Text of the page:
We take tenancy fraud very seriously. If someone lives in a property that they aren't entitled to, those on our waiting list and most in need of social housing have to wait longer to be housed.
Type of tenancy fraud
We will carry out home visits to our tenants on a periodic basis, verifying personal identification for those living in the property to ensure tenancy information is still correct. There are different types of tenancy fraud. Here are some of the most common examples:
- Application fraud/obtaining housing by deception - where a person is allocated a home by giving false information on their housing application or does not inform us of changes in their circumstances
- Unlawful subletting - where a tenant rents out all, or part of their home, without the knowledge or permission of the landlord
- Unlawful or unauthorised succession - where the resident dies and the 'successor' either does not declare their succession, or they try to succeed when they are not entitled to
- Abandonment/unlawful assignment- where a resident stops using their tenancy as their main or principal home, possibly allowing another person to live there without permission
- Key selling - where a resident is paid to move out and pass on their keys to someone else in return for a one-off payment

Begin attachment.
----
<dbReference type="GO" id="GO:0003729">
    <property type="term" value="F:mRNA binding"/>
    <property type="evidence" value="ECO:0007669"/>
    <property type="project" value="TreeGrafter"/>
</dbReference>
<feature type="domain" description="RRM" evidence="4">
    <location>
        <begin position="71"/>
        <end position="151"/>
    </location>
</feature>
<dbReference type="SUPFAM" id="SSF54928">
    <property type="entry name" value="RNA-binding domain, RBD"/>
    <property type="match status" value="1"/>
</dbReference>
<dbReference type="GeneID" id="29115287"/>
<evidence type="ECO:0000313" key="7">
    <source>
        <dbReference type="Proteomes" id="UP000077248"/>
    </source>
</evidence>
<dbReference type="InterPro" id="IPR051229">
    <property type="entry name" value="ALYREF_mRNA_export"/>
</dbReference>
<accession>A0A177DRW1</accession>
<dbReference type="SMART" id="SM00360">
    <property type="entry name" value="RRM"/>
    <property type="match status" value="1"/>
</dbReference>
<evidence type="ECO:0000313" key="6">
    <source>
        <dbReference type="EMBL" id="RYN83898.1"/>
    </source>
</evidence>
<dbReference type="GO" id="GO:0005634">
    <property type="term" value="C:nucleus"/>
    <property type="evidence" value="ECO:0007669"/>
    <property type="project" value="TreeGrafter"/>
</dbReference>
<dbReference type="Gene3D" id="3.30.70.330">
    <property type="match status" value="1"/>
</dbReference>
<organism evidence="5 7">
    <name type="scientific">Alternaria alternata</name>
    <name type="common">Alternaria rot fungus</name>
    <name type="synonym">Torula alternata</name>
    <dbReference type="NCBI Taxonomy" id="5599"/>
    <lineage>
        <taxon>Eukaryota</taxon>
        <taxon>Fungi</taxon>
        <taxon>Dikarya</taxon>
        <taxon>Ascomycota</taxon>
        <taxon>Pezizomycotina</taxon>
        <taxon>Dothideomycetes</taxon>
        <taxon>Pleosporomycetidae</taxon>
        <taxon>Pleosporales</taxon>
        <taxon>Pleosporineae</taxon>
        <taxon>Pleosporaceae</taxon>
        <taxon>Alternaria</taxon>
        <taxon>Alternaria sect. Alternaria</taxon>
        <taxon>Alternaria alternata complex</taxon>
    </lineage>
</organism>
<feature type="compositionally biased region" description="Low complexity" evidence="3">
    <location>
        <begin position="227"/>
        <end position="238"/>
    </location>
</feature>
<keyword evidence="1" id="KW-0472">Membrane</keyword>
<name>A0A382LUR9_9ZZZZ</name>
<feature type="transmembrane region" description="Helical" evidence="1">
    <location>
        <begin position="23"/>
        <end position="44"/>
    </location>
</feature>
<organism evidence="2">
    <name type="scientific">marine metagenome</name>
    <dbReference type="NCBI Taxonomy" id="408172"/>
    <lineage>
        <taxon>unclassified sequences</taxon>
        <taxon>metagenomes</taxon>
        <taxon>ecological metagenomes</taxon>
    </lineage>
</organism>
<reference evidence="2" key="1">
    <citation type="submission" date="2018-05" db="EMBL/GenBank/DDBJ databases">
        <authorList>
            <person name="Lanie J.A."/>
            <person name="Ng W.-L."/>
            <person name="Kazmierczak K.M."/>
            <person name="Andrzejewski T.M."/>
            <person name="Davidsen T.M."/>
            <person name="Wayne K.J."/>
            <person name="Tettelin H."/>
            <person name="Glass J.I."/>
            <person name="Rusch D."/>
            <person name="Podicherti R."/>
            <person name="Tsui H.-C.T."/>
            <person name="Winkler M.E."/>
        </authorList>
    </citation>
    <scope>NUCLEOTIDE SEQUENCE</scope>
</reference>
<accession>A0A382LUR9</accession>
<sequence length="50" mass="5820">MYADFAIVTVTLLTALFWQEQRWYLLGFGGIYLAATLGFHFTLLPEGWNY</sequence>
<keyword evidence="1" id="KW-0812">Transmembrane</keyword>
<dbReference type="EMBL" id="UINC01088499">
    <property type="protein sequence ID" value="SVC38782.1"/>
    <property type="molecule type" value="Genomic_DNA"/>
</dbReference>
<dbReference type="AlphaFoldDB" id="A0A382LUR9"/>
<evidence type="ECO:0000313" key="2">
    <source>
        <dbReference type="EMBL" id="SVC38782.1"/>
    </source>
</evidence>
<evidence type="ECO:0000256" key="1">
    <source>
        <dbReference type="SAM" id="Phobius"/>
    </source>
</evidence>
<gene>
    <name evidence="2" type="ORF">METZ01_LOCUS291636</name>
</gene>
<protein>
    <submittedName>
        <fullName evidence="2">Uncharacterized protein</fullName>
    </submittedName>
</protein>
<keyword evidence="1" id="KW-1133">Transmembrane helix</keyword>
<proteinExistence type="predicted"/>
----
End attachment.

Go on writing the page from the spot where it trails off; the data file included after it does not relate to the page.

- False Right to Buy- where a tenant/resident makes a Right to Buy or Right to Acquire application and gives false information in their application which affects their eligibility.
If you leave your property for more than 28 days, you must inform your housing officer. Similarly if your circumstances change, you should also inform us.
If you suspect tenancy fraud is being committed, please let us know. Tenancy fraud is a criminal offence and we will treat all reports very seriously. You can give us information anonymously, but in all cases, information provided will be treated in the strictest confidence and your identity will be protected. Please try to give as much information as possible to help our investigations. The more information that we have, the better the chance we have of stopping it. Unfortunately, we won't be able to update you on the outcome of our investigation(s).
The Prevention of Social Housing Fraud Act 2013 made tenancy fraud a criminal offence. It provides substantial penalties of up to two years' imprisonment, unlawful profit orders and fines. If you are caught, at the very least you are likely to lose your tenancy and may lose your right to social housing in the future. Please be aware of the tenancy fraud offences and do not put yourself in the position of breaking the law.